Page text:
The plaintiffs in Bouaphakeo are hourly workers at Tyson’s Storm Lake, Iowa pork-processing facility, which employs approximately 1,600 people. The class-action lawyers wanted to include all hourly workers at the facility in the class, but the court limited membership to workers in the kill, cut, and re-trim departments. Employees in these three departments have to wear various kinds of protective gear depending on the nature of their work, e.g. hard hats, steel-toed boots, hair/beard nets, ear protectors, gloves, aprons, belly guards, and scabbards. Those who use knives have to dip them in sanitizer at the start and end of each shift. How long an individual takes to don and doff (and dip) depends on the gear.

In the Gomez case, the plaintiff’s expert witness, Kenneth Mericle, a labor economist and professor emeritus at the University of Wisconsin, Madison, School for Workers, testified that, by his calculations, based on analysis of video footage, the workers spent 25 to 29 minutes donning and doffing. Even though Tyson presented no expert testimony of its own to counter Mericle, after listening to his answers on cross-examination, the jury found that the donning-doffing time was closer to six minutes.

This is a significant divergence in view of the number of workers involved and the amount of money at stake. Nevertheless, in Bouaphakeo, the plaintiff’s expert witness used Mericle’s time-studies as the basis for calculating damages. Again, the jury found that the donning-doffing time was just a fraction of what Mericle’s statistics claimed, awarding damages of less than half the amount the plaintiffs claimed they were entitled to receive.

When the Court of Appeals denied Tyson’s request for rehearing, Justice Beam dissented, noting that “giving the best gloss available to the plaintiffs under the evidence they themselves adduced, well more than one-half of the certified class of 3,344 persons have no damages whatever, and the balance have markedly lower individual damages that are now virtually impossible to accurately calculate.” And this constitutes the nub of Tyson’s argument to the Supreme Court: for class/collective actions, there needs to be a way to determine individual damages so as to avoid the practice of ‘trial by formula,’ which the Supreme Court disapproved of in the 2011 case of Wal-Mart Stores Inc. v. Duke.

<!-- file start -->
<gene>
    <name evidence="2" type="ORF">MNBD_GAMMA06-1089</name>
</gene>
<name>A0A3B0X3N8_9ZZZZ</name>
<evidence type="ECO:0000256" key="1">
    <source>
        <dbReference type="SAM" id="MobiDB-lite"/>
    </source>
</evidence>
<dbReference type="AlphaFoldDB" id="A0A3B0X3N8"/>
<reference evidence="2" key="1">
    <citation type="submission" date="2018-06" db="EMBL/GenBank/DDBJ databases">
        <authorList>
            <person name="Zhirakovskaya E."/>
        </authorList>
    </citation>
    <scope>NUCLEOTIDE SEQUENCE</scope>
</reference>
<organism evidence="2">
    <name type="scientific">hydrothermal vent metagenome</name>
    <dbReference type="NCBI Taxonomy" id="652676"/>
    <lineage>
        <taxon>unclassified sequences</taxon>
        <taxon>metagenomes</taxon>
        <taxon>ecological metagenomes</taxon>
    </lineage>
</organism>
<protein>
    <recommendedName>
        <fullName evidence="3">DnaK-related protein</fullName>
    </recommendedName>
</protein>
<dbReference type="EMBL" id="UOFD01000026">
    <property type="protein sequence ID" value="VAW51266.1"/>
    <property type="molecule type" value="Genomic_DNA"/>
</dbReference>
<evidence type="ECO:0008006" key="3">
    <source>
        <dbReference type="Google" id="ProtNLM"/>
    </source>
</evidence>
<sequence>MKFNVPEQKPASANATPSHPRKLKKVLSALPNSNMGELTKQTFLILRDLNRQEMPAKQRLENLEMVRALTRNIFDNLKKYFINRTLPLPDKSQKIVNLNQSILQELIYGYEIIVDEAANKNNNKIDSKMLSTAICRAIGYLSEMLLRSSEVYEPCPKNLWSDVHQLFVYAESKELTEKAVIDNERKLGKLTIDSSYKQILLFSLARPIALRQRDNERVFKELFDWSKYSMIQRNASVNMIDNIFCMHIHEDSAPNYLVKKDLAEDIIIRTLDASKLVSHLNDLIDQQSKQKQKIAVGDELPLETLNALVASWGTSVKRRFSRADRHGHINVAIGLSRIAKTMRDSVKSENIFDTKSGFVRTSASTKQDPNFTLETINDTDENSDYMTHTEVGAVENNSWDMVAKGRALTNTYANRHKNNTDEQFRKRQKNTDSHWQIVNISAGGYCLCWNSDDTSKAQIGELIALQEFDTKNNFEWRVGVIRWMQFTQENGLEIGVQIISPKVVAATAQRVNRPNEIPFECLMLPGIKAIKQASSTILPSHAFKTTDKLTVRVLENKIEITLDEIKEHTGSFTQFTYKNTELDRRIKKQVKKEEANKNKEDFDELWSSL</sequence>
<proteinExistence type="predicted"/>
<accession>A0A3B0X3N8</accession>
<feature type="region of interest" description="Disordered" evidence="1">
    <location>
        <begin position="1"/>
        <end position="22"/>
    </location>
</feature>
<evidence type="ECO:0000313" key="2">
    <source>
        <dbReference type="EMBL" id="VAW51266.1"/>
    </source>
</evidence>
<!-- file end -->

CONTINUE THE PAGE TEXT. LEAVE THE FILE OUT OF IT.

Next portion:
Tyson argues that the use of Mericle’s statistics amounted to trial by formula. Because of the range of differences between class members, plus the fact that some class members sustained no damages at all, the district court should not have granted class/collective action certification in the first place, said Tyson. The question, as the company presents it, is whether a trial court should be allowed to certify a class/collective action (1) if the court determines liability and damages with statistical techniques that presume all class members are identical to the average observed in a sample, ignoring the differences among individual class members, and (2) when the class contains hundreds of members who were not injured and have no legal right to any damages.

Tyson and allies such as the U.S. Chamber of Commerce would like the Supreme Court to answer ‘no,’ so as to make it harder for cases to qualify as class/collective actions. They characterize the slew of actions against Tyson as class-action abuse, and probably interpret the fact that the court has taken the case as an encouraging sign. Arguments are scheduled for the fall term.

Peter Vickery is an employment-law attorney in Amherst; (413) 549-9933.